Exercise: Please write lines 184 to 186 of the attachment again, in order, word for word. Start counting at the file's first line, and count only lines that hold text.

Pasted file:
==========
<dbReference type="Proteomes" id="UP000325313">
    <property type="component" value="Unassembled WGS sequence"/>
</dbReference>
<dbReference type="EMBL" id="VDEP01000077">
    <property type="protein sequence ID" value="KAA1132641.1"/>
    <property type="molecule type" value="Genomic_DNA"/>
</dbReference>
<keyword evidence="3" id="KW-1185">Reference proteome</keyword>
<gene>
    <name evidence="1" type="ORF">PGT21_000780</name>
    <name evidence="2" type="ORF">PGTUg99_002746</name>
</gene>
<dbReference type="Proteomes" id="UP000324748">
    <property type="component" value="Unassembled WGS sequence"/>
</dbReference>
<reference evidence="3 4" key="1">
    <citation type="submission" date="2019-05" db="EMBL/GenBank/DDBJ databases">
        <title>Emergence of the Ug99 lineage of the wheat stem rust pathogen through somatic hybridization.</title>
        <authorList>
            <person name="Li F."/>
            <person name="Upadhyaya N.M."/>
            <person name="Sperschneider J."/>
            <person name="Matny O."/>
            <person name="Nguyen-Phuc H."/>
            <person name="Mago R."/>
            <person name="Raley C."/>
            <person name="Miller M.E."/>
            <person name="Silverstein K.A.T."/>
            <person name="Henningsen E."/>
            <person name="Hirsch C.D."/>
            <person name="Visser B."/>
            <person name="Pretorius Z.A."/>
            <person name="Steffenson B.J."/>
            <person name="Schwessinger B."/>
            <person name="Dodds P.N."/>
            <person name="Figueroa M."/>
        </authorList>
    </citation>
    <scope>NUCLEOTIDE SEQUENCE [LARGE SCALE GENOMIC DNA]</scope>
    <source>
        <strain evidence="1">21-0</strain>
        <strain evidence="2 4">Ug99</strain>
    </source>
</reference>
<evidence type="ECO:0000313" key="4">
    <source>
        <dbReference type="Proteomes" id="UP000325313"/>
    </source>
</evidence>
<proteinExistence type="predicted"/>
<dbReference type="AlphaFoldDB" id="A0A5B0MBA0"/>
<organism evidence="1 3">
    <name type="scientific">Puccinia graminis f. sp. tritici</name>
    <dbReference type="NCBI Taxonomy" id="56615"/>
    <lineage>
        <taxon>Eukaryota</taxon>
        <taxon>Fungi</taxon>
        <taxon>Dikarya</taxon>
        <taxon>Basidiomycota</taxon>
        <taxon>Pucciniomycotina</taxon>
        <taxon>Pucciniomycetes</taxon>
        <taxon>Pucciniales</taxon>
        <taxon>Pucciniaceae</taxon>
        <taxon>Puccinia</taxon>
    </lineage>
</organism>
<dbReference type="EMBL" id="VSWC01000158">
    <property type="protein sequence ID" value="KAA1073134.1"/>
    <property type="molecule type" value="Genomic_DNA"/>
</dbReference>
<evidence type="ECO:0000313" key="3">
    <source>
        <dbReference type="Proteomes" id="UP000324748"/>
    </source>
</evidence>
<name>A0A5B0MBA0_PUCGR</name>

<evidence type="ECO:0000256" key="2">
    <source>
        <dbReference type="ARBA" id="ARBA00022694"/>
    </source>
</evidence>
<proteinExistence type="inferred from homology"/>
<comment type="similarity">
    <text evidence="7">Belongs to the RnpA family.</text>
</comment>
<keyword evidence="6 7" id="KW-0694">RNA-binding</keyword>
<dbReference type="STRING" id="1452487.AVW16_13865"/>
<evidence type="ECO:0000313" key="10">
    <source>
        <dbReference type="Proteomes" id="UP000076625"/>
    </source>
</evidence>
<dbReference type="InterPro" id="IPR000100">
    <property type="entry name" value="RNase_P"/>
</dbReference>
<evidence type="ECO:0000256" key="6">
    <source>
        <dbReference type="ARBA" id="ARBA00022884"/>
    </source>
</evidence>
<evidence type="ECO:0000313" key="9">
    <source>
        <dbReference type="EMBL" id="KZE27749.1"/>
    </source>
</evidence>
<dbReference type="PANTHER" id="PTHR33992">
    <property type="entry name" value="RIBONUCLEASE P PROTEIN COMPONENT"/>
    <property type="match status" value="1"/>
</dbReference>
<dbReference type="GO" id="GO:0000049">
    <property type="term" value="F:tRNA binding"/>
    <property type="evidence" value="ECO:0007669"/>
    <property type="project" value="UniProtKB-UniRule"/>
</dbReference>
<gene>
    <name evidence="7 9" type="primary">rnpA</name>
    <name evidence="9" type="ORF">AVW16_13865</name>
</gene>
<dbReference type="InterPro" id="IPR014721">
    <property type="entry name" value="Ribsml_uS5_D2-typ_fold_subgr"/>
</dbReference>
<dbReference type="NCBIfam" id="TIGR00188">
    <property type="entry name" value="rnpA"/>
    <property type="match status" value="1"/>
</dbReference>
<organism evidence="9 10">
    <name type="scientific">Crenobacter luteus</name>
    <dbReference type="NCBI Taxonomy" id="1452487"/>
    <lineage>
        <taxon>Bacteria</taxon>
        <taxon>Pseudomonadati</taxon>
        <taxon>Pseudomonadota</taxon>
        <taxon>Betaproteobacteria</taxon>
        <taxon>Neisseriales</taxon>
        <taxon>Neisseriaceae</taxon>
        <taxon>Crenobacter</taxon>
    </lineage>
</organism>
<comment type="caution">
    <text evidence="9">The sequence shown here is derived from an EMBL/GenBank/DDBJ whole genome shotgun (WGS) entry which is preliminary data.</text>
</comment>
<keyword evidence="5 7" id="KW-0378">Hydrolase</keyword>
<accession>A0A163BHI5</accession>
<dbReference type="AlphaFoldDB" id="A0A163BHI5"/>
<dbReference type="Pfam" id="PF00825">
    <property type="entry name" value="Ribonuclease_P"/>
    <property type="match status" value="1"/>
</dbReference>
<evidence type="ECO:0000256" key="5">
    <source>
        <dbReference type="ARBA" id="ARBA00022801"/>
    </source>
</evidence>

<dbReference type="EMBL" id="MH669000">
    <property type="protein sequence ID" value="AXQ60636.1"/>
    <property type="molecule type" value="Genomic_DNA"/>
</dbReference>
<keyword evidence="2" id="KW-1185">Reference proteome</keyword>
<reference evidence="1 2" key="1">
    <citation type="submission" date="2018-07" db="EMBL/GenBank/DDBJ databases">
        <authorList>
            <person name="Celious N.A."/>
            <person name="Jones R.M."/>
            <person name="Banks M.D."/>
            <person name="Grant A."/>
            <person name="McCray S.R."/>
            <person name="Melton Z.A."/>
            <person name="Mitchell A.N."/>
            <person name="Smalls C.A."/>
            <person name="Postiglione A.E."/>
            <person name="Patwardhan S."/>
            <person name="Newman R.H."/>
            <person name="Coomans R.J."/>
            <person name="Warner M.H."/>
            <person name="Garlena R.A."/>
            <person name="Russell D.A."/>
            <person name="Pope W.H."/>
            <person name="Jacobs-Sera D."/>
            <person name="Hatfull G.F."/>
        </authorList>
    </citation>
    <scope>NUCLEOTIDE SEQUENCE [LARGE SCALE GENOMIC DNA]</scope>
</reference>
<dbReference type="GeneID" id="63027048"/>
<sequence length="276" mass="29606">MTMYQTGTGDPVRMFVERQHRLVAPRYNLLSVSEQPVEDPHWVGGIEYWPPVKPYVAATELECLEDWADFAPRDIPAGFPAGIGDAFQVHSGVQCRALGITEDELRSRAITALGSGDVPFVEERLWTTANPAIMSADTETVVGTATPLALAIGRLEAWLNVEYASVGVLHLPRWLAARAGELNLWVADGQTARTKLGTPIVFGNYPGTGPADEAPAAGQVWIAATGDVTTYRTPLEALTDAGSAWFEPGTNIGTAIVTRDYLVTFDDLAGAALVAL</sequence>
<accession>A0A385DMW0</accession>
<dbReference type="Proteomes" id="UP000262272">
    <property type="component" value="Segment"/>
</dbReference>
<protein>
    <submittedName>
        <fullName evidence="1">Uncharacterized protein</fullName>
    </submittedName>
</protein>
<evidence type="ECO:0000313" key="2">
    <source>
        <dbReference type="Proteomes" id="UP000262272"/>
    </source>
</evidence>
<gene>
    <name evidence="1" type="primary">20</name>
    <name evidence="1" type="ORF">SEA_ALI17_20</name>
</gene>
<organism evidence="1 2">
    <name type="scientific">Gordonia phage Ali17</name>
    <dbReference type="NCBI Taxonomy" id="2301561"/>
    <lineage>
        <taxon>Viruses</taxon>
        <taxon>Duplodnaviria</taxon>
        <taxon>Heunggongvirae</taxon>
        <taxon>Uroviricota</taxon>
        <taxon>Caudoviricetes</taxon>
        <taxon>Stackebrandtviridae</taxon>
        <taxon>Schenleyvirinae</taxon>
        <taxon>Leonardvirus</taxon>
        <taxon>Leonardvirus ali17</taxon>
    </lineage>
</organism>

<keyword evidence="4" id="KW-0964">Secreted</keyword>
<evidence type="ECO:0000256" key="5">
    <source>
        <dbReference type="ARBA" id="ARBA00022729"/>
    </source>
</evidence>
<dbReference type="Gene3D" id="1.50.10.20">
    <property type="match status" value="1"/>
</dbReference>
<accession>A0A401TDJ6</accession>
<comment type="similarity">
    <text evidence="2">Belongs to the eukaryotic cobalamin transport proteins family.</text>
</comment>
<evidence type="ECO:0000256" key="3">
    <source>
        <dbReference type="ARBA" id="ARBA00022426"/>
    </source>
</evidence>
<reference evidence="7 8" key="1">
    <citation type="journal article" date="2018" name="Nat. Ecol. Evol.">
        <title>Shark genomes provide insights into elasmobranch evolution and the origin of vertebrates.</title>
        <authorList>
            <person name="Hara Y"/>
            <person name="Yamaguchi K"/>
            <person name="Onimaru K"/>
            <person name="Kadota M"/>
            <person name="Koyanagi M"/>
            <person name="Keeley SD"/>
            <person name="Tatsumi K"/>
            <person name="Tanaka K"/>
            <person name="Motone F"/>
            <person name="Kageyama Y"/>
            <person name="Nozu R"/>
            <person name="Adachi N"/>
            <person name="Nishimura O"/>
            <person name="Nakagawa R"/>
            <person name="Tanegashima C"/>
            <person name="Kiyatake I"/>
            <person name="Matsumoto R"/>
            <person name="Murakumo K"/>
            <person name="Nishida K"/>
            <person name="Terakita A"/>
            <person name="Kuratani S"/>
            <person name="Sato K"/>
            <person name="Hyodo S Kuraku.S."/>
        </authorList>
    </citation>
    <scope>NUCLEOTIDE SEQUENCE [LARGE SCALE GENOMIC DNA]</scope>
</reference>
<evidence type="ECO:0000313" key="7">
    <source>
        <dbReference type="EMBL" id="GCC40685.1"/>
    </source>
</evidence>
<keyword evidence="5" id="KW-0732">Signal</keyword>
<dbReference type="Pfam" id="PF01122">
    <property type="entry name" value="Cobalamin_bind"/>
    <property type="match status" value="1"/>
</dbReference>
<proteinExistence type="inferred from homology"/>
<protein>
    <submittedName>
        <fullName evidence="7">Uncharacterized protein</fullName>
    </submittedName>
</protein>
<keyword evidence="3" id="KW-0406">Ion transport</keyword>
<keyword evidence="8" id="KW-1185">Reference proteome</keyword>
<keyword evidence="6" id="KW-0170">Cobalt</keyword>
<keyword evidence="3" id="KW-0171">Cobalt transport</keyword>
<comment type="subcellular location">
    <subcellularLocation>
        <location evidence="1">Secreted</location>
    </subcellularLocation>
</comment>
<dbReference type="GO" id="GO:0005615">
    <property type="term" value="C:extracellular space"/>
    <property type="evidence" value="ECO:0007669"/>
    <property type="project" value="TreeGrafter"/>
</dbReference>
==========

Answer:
<dbReference type="GeneID" id="63027048"/>
<sequence length="276" mass="29606">MTMYQTGTGDPVRMFVERQHRLVAPRYNLLSVSEQPVEDPHWVGGIEYWPPVKPYVAATELECLEDWADFAPRDIPAGFPAGIGDAFQVHSGVQCRALGITEDELRSRAITALGSGDVPFVEERLWTTANPAIMSADTETVVGTATPLALAIGRLEAWLNVEYASVGVLHLPRWLAARAGELNLWVADGQTARTKLGTPIVFGNYPGTGPADEAPAAGQVWIAATGDVTTYRTPLEALTDAGSAWFEPGTNIGTAIVTRDYLVTFDDLAGAALVAL</sequence>
<accession>A0A385DMW0</accession>